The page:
Celebrating 70 Years of the NHS #NHS70

Theresa Shaw, FoNS CEO

Dr Theresa Shaw (NursD, BA (Hons), RNT, RN - Associate Facilitator

FoNS was delighted to support two (London and South regions) of the four regional events hosted by NHS England.

I attended the London Region event #NursingMidwiferyLondon with around 250 enthusiastic participants representing a wide range of nursing roles; there was a really positive, celebratory feel in the room and it was great that FoNS was part of it.

Professor Oliver Shanley, OBE, Regional Chief Nurse for London got the day off to great start by sharing his sense of pride at being a nurse and indeed coming from a family of nurses all dedicated to the NHS. NHS England’s Chief Nursing Officer, Professor Jane Cummings, revealed the list of 70 of the most influential nurses and midwives from 1948 to 2018, a list described as not simply recognising the ‘great and good’ but rather celebrating those who have influenced the evolution of nursing and healthcare. We were of course thrilled to see our very own Chairman, Professor Tony Butterworth, CBE in that list and hear what a really important contribution he had made from Jane Cummings. It was also great to see Sue Pembrey in the list, whose legacy is maintained through the annual Sue Pembrey Award for Clinical Nurse Leaders, along with colleagues from our IPDC partners, Professor Kim Manley, CBE and Professor Tanya McCance and finally, our Patron Baroness Mary Watkins.

Throughout the rest of the day, we heard from a range of nurses talking passionately about how they have made a significant difference to the care people using services receive. From the important role of learning disability nurses to the role of midwives in supporting women who have recently arrived in the country as refuges and asylum seekers, often traumatised and vulnerable. These examples of providing care to those who are vulnerable and sometimes marginalised by society is arguably the current representation of the reason the NHS was established in the first place: as a service which would end the terrible inequalities that existed in terms of access to healthcare. It is sadly the case that inequalities do still exist and nurses have a key role in trying to address them, both at the point of care and also in speaking out and advocating for those affected. It is also the case that nurses themselves have experienced the impact of inequalities and prejudice and I felt it was really positive that issues affecting those from, for example black and minority ethnics groups and the LBGT community, were highlighted during the day. Professor Caroline Alexander, Chief Nurse at Barts Healthcare NHS Trust, along her three colleagues, offered with some really positive examples of ways in which nurse leaders are working to break down barriers and create supportive working practices for all staff.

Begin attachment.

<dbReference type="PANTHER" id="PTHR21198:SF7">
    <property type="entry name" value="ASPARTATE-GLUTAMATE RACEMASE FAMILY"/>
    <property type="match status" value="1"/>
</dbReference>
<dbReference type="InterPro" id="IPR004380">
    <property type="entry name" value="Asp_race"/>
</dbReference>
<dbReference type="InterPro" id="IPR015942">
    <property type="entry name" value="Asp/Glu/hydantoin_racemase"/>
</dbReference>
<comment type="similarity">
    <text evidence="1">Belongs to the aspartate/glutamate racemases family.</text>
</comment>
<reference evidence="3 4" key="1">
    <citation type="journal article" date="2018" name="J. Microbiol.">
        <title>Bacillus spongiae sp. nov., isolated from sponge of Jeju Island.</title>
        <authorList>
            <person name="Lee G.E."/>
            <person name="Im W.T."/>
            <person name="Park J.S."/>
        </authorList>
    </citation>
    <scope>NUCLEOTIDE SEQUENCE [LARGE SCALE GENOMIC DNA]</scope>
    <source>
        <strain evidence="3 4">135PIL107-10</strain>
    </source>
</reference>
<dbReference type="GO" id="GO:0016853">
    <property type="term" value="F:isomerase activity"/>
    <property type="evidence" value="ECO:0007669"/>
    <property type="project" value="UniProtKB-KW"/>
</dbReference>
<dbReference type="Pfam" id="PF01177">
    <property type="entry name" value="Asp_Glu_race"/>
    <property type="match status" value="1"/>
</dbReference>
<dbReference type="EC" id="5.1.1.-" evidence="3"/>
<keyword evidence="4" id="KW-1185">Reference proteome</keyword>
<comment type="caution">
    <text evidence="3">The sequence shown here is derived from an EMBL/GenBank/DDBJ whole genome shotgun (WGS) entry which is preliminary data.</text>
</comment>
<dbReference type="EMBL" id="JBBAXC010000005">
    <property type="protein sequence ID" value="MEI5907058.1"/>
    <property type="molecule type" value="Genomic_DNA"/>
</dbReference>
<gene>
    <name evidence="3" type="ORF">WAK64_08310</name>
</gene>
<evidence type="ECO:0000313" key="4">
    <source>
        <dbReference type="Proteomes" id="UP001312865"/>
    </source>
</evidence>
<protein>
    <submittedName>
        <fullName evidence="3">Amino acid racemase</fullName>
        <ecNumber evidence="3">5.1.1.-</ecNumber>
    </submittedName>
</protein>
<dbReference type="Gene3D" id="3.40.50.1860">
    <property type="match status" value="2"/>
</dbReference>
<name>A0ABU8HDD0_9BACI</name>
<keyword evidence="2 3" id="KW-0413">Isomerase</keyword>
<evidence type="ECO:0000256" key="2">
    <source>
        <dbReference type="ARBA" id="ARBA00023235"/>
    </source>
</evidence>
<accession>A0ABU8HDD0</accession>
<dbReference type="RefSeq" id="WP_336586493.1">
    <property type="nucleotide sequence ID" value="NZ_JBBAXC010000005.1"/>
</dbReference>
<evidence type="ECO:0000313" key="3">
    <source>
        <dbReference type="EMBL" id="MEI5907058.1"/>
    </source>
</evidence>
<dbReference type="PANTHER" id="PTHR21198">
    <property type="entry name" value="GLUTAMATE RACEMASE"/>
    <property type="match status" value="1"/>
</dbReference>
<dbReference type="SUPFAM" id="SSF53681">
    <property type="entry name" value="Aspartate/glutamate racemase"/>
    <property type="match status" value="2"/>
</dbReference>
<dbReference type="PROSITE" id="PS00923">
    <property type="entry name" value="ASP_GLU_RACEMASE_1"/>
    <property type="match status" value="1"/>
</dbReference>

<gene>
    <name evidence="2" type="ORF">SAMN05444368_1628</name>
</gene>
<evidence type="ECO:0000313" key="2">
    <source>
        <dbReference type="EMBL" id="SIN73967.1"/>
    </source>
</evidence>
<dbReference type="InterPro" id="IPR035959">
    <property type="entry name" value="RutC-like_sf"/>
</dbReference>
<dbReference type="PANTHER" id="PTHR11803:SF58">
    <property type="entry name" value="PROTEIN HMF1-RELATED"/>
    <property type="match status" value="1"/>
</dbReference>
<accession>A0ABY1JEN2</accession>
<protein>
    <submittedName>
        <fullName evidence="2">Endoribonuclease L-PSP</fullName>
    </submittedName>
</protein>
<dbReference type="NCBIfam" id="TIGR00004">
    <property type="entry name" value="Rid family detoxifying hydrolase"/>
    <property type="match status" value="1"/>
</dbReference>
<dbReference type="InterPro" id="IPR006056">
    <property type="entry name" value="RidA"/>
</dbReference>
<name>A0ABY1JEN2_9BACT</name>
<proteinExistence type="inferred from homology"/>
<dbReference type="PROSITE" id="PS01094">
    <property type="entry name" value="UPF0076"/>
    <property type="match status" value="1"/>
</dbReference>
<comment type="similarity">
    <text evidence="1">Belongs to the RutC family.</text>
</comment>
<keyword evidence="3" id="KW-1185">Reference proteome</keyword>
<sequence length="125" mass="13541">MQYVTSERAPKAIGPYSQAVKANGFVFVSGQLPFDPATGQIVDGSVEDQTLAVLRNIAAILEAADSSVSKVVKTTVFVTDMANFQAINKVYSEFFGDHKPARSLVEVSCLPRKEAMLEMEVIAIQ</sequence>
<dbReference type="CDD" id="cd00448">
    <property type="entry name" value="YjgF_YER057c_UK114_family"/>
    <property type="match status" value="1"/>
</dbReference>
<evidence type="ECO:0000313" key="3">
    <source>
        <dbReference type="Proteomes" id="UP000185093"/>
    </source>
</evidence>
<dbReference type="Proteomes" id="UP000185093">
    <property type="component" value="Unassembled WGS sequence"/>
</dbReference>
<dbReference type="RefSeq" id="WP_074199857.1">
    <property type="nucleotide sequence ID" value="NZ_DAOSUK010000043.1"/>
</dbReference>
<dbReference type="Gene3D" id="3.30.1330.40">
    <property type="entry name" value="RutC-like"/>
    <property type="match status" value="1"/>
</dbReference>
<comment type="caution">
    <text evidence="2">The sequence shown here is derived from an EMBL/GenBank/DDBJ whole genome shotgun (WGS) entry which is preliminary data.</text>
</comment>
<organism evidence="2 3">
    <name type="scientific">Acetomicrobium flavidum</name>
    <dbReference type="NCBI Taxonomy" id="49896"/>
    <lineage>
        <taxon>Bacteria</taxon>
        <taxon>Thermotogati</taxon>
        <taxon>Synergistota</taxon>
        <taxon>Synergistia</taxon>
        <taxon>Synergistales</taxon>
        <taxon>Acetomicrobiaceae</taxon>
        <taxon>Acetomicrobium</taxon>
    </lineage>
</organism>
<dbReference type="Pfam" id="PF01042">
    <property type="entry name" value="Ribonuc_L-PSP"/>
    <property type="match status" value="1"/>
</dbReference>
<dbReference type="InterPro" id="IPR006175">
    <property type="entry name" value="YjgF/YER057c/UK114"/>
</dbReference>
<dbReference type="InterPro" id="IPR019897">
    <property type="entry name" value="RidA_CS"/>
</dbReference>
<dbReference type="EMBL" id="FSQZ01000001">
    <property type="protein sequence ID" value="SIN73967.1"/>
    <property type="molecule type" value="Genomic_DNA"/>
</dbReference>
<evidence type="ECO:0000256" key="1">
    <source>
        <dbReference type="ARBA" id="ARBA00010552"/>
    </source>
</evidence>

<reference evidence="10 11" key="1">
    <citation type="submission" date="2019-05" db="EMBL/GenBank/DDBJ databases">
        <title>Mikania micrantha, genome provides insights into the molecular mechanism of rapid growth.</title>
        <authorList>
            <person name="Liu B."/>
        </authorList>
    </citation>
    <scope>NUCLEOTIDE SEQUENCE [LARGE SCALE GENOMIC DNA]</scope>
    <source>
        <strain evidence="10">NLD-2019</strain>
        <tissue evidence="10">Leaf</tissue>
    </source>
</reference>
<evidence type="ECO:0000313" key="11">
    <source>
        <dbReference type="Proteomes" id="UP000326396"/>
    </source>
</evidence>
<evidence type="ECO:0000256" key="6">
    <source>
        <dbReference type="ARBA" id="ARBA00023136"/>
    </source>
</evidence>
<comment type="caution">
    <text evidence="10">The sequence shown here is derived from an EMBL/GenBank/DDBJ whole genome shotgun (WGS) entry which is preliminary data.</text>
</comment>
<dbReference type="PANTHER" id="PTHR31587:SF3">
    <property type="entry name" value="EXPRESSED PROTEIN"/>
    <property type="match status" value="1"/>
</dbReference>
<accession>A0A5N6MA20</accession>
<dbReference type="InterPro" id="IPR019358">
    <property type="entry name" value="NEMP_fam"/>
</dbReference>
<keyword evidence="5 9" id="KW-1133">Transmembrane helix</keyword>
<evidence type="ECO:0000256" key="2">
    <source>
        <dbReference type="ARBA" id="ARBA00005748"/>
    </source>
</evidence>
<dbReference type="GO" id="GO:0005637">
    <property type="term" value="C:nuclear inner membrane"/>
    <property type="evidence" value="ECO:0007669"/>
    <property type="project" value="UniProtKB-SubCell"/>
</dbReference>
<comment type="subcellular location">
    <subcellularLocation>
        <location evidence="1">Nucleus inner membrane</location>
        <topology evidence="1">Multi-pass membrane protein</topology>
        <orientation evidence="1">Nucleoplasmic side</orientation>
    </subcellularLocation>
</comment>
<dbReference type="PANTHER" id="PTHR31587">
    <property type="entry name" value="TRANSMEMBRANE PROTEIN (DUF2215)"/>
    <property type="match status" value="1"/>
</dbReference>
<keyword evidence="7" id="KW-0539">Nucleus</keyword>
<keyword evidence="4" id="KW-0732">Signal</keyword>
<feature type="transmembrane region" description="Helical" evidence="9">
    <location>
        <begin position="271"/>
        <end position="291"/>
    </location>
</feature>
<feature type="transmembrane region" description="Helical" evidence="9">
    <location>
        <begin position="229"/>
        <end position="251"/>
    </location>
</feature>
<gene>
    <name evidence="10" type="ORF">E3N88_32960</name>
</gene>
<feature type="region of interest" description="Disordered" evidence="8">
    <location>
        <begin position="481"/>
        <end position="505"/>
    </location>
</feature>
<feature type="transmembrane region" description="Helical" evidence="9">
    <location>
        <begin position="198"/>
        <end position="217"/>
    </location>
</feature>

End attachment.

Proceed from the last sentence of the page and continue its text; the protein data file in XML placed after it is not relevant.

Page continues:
Jo Odell, FoNS Practice Development Facilitator and lead for the Inspire Improvement Programme and Sue Pembrey Award represented FoNS at the South Region Event in Reading #NursingMidwiferySouth. Reflecting on the day, Jo said: ‘I was heartened by seeing nurses who have now retired as well as nurses who are currently developing their skills as nurses. There were stories of inspiration, of how nurses are changing the lives of people now, but also stories of how nurses worked many years ago, and I reflected on how different nursing is now. Nurses now are more independent and autonomous, great leaders at all levels as well as being great advocates (as always) for the people they care for. The day was an opportunity to celebrate how far nursing has developed as a profession, as well as an opportunity to look forward, promote nursing in all fields of practice, as a modern career for younger people, both locally and globally with the #NursingNow campaign.’

I hope you are getting a sense that both the events, and I am sure the other two, were a genuine celebration of what is good in nursing and the NHS. However, as I reflected on the event and the celebration of the NHS at 70, a few thoughts have come to mind that I think we must address for the future if care across society is to be secured.

Firstly, whilst nurses are significant to the delivery of National Health Services, the NHS is reliant on wide range of staff (professional and support colleagues from executives to cleaners) who work tirelessly. In celebrating the NHS we must think about how we recognise and value all staff if we want the service to sustained for the future.

The second issue which stood out yesterday was that when we talk about the NHS, it still comes across as predominately a ‘illness services’ rather than a health service. Raising the profile of public health and prevention is essential to increasing the health and wellbeing of the population and to reducing demand on medical and care services.

The final area that must be addressed for the future is social care. Despite the espoused principle of integration, it is still the case that social care is overstretched and underfunded. The lack of support for social care has again recently been highlighted by the announcement of new monies for the NHS without any recognition that social care services are central to actual care provision and essential for the sustainable future of the NHS. Staff working in social care work tirelessly, just as they do in the NHS, but they are often overlooked and perceived to be in some way second rate. Social Care and the National Health Service must stand together as equal partners and be funded and valued for their central place in our society.

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